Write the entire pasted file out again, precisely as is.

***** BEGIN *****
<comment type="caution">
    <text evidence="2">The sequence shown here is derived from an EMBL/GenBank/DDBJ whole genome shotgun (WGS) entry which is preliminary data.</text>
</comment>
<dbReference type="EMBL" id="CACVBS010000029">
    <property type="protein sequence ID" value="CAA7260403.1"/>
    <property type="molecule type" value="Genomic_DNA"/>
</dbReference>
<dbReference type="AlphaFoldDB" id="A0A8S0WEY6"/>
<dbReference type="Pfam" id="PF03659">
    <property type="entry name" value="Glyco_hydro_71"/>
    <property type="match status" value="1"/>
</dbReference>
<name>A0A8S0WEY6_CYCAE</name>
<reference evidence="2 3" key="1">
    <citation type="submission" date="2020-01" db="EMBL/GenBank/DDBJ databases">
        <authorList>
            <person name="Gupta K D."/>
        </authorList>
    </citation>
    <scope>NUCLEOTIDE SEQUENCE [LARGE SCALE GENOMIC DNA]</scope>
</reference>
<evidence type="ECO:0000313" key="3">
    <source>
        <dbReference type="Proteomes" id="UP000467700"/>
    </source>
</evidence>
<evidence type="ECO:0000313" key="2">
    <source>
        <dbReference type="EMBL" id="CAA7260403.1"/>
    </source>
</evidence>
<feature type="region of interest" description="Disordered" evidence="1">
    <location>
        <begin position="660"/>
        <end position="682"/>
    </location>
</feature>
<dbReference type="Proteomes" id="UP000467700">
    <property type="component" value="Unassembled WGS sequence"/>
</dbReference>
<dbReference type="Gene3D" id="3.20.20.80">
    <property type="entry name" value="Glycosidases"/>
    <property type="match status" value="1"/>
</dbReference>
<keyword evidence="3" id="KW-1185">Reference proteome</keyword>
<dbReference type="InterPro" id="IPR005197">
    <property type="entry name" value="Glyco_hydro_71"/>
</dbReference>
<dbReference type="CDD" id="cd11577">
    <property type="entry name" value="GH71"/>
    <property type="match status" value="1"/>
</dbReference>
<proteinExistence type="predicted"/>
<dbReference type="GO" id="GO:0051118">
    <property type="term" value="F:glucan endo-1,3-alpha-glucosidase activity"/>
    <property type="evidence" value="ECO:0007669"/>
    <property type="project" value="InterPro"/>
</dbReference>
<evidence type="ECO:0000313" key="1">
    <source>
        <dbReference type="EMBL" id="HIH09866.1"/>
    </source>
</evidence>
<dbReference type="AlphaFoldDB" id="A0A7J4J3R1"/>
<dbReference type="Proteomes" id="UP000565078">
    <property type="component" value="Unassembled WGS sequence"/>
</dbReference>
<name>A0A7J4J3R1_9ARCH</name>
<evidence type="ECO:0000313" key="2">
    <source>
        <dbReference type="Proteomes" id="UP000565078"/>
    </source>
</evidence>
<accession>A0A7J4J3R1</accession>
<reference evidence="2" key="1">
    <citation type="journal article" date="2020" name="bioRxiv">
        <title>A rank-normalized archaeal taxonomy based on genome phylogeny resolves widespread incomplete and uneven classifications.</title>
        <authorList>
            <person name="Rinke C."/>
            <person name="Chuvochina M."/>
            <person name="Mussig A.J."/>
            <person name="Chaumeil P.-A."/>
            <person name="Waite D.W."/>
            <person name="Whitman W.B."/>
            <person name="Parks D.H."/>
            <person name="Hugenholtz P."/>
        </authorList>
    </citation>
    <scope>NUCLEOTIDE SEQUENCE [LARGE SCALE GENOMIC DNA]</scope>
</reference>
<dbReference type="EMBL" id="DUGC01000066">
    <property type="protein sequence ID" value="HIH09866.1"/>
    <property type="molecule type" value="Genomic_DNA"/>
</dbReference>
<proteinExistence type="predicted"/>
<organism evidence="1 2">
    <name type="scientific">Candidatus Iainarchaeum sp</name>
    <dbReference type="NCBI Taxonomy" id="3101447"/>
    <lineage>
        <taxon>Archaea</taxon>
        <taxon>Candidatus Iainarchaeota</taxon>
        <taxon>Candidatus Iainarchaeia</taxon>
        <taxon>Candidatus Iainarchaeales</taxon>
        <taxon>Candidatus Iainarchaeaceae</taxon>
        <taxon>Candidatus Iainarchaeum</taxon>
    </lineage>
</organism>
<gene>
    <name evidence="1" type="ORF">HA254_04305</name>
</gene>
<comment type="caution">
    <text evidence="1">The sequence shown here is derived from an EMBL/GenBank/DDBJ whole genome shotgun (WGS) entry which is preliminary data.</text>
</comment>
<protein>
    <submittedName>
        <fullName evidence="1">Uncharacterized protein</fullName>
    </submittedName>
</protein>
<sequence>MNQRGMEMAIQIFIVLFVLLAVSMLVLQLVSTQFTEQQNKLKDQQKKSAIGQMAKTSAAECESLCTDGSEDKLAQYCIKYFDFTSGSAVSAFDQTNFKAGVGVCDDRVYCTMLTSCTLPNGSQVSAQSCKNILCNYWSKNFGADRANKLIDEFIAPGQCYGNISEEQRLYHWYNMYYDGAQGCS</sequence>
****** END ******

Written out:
<comment type="caution">
    <text evidence="2">The sequence shown here is derived from an EMBL/GenBank/DDBJ whole genome shotgun (WGS) entry which is preliminary data.</text>
</comment>
<dbReference type="EMBL" id="CACVBS010000029">
    <property type="protein sequence ID" value="CAA7260403.1"/>
    <property type="molecule type" value="Genomic_DNA"/>
</dbReference>
<dbReference type="AlphaFoldDB" id="A0A8S0WEY6"/>
<dbReference type="Pfam" id="PF03659">
    <property type="entry name" value="Glyco_hydro_71"/>
    <property type="match status" value="1"/>
</dbReference>
<name>A0A8S0WEY6_CYCAE</name>
<reference evidence="2 3" key="1">
    <citation type="submission" date="2020-01" db="EMBL/GenBank/DDBJ databases">
        <authorList>
            <person name="Gupta K D."/>
        </authorList>
    </citation>
    <scope>NUCLEOTIDE SEQUENCE [LARGE SCALE GENOMIC DNA]</scope>
</reference>
<evidence type="ECO:0000313" key="3">
    <source>
        <dbReference type="Proteomes" id="UP000467700"/>
    </source>
</evidence>
<evidence type="ECO:0000313" key="2">
    <source>
        <dbReference type="EMBL" id="CAA7260403.1"/>
    </source>
</evidence>
<feature type="region of interest" description="Disordered" evidence="1">
    <location>
        <begin position="660"/>
        <end position="682"/>
    </location>
</feature>
<dbReference type="Proteomes" id="UP000467700">
    <property type="component" value="Unassembled WGS sequence"/>
</dbReference>
<dbReference type="Gene3D" id="3.20.20.80">
    <property type="entry name" value="Glycosidases"/>
    <property type="match status" value="1"/>
</dbReference>
<keyword evidence="3" id="KW-1185">Reference proteome</keyword>
<dbReference type="InterPro" id="IPR005197">
    <property type="entry name" value="Glyco_hydro_71"/>
</dbReference>
<dbReference type="CDD" id="cd11577">
    <property type="entry name" value="GH71"/>
    <property type="match status" value="1"/>
</dbReference>
<proteinExistence type="predicted"/>
<dbReference type="GO" id="GO:0051118">
    <property type="term" value="F:glucan endo-1,3-alpha-glucosidase activity"/>
    <property type="evidence" value="ECO:0007669"/>
    <property type="project" value="InterPro"/>
</dbReference>
<evidence type="ECO:0000313" key="1">
    <source>
        <dbReference type="EMBL" id="HIH09866.1"/>
    </source>
</evidence>
<dbReference type="AlphaFoldDB" id="A0A7J4J3R1"/>
<dbReference type="Proteomes" id="UP000565078">
    <property type="component" value="Unassembled WGS sequence"/>
</dbReference>
<name>A0A7J4J3R1_9ARCH</name>
<evidence type="ECO:0000313" key="2">
    <source>
        <dbReference type="Proteomes" id="UP000565078"/>
    </source>
</evidence>
<accession>A0A7J4J3R1</accession>
<reference evidence="2" key="1">
    <citation type="journal article" date="2020" name="bioRxiv">
        <title>A rank-normalized archaeal taxonomy based on genome phylogeny resolves widespread incomplete and uneven classifications.</title>
        <authorList>
            <person name="Rinke C."/>
            <person name="Chuvochina M."/>
            <person name="Mussig A.J."/>
            <person name="Chaumeil P.-A."/>
            <person name="Waite D.W."/>
            <person name="Whitman W.B."/>
            <person name="Parks D.H."/>
            <person name="Hugenholtz P."/>
        </authorList>
    </citation>
    <scope>NUCLEOTIDE SEQUENCE [LARGE SCALE GENOMIC DNA]</scope>
</reference>
<dbReference type="EMBL" id="DUGC01000066">
    <property type="protein sequence ID" value="HIH09866.1"/>
    <property type="molecule type" value="Genomic_DNA"/>
</dbReference>
<proteinExistence type="predicted"/>
<organism evidence="1 2">
    <name type="scientific">Candidatus Iainarchaeum sp</name>
    <dbReference type="NCBI Taxonomy" id="3101447"/>
    <lineage>
        <taxon>Archaea</taxon>
        <taxon>Candidatus Iainarchaeota</taxon>
        <taxon>Candidatus Iainarchaeia</taxon>
        <taxon>Candidatus Iainarchaeales</taxon>
        <taxon>Candidatus Iainarchaeaceae</taxon>
        <taxon>Candidatus Iainarchaeum</taxon>
    </lineage>
</organism>
<gene>
    <name evidence="1" type="ORF">HA254_04305</name>
</gene>
<comment type="caution">
    <text evidence="1">The sequence shown here is derived from an EMBL/GenBank/DDBJ whole genome shotgun (WGS) entry which is preliminary data.</text>
</comment>
<protein>
    <submittedName>
        <fullName evidence="1">Uncharacterized protein</fullName>
    </submittedName>
</protein>
<sequence>MNQRGMEMAIQIFIVLFVLLAVSMLVLQLVSTQFTEQQNKLKDQQKKSAIGQMAKTSAAECESLCTDGSEDKLAQYCIKYFDFTSGSAVSAFDQTNFKAGVGVCDDRVYCTMLTSCTLPNGSQVSAQSCKNILCNYWSKNFGADRANKLIDEFIAPGQCYGNISEEQRLYHWYNMYYDGAQGCS</sequence>